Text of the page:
• osmbanner1.png
  • osmbanner2.png
  • shop-ad-books.jpg
  • shop-ad.jpg
  • website-2.jpg
  • website-3.jpg
  • website-4.jpg
  • website-5.jpg
  • white.png

The Church was opened in 1835. It is a beautiful Church and is a credit to the village. The Church is connected to the Community Hall. The Church grounds are well cared for. It is in the centre of the village and is a nice sight to behold. The graveyard is across the road from the Church and situated upon the hill. The graveyard was once a monastery and there you can find the remains of a round tower and church.

The grotto was opened in the 12th August 1989. It is well kept and looks very nice. It is planted with scrubs and small trees and a bench to sit down and have a bite to eat. There is a pond beside the statue of Mary and there are goldfish in the pond. There are two castles in the village. There is Castle H which in the shape of the letter H. There is also Castle Oliver which is the nicest building in Ardpatrick. Many people have lived there over the years. Now people are trying to fix it up again. These are just some of the fine buildings in the area. Finally the Old Creamery which was knocked down has been developed into a park. 

In 1845 the sisters combined their resources to build the New Castle Oliver, up the hill from where their grandfather’s house, Clonodfoy, had stood. Mary and Elisabeth chose the style of Scottish Baronial, a style popularized by Prince Albert, husband to Queen Victoria. The plans were only a few inches in size, and giving the uses of most of the rooms, are signed by the architect and dated 24th June 1845. They are in the Manuscript room of the national library in Dublin. Elisabeth, and very likely Mary, moved into Castle Oliver in1848or1849 and busied themselves with adorning the interiors, probably dividing their time between their new home and their other estate in England, until the following year when Mary married. A few years later Elisabeth also married to the uncle of her sister’s husband. So both sisters became Trench –Oliver wives. Elisabeth’s husband later became Lord Ashtown.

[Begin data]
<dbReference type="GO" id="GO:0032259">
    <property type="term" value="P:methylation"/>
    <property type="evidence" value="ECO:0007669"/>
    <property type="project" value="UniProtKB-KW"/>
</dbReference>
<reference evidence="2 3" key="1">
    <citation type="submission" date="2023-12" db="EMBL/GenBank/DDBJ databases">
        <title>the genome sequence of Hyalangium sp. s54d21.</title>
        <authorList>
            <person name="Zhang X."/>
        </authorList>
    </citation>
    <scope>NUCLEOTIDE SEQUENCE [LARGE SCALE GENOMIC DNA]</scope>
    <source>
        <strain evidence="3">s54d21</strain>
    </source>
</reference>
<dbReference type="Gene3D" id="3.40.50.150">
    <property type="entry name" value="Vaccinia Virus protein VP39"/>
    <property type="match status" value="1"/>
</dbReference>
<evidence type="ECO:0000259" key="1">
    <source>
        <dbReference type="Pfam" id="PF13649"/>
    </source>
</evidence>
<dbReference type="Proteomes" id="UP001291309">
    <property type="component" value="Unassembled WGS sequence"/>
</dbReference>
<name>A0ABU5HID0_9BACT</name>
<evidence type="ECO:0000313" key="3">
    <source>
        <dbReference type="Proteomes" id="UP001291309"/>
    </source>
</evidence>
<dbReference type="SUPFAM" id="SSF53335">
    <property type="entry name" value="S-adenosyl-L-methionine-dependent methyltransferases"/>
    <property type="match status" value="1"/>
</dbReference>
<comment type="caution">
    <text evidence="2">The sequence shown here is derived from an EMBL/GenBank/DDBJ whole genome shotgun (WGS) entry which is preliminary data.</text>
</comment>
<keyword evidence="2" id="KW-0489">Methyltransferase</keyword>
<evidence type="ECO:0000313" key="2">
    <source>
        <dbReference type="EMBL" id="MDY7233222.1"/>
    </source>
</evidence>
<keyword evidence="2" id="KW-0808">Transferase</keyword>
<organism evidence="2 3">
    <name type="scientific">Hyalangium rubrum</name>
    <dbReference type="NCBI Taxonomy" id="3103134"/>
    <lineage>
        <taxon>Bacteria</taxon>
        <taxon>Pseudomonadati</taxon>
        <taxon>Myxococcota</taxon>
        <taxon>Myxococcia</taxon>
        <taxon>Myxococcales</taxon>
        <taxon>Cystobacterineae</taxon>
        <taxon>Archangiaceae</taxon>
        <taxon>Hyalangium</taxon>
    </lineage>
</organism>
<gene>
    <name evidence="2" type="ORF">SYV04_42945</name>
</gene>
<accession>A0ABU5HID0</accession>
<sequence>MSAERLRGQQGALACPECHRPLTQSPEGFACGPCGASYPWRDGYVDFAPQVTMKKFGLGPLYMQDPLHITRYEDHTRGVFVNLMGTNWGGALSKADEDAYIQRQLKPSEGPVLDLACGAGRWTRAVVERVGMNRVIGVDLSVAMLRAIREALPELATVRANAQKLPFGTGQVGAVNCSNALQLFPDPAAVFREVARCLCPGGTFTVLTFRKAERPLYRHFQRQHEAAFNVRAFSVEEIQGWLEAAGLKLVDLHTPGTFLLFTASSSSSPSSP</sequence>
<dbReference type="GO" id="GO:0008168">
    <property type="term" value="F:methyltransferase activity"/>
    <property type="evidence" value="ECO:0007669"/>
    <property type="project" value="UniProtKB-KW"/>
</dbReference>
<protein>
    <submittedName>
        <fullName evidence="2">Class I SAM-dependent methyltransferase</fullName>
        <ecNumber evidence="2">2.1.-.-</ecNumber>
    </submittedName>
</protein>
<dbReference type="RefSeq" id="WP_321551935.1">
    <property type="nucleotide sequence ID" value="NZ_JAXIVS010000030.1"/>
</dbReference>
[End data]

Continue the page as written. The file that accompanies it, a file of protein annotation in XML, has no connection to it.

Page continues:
Both sisters were highly artistic. They made stained glass, painted panels on doors designed stencils and wallcoverings, and probably fabrics as well. Some of their work still survives at Castle Oliver. Lady Elisabeth Ashtown, as she was known, died on the 23rd February 1893, at the age of 81, having survived her husband by thirteen years. Having had no children together, Elisabeth left Castle Oliver to her husband’s grandson from his first marriage, the hon. William Cosby Trench. Mrs. White of Glenosheen, now in her 80s whose father worked at Castle Oliver, recalls her father mimicking his employer’s haughty manner: ‘ very Honorable he thought himself’ Mrs. White remembers him waving rather like the Queen as he passed by in his carriage, and says he used to send them delicious apples from the wall garden.

In about 1975 the last descendent of the Trench family left Castle Oliver, and it fell into a sad state. The estate had been reduced from 7,142 acres to just 15 acres. Even the entrance lodges were sold off. It is lucky that the castle survived at all, since many such building were burnt down or blown up in the troubles of the 1920s. Hopefully Castle Oliver is safe now, and will stand for hundreds of years.

In Kilfinane there is a stone monument containing a carved head. It was put there in 1998 to commemorate the 200th anniversary of the beheading of Patrick Staker Wallis. He was executed by the local landlord, ‘Silver Oliver’ because he was stirring up trouble on the estate. You might say he was a Revolutionary; This was not an especially unusual thing to happen in those days, but understandably it made Silver Oliver very unpopular. In 1799 Silver Oliver died, leaving his eldest son Richard Oliver a wealthy man. Richard left Ireland and spent the rest of his life in England, neglecting his Irish inheritance. It was during these early years of the 19th century that Clonodfoy House fell into the careless hands of the steward Galloway, whose ghost is said to still haunt the demense. Richard Oliver was born on the site of what is now Castle Oliver farm. In 1806 he married an English girl, and through her, eventually inherited estates and coalmines in Yorkshire, (On one condition he changed his name to Oliver Gascoigne) They had four children, but two died, leaving Mary Elisabeth to inherit the Anglo Irish Estates.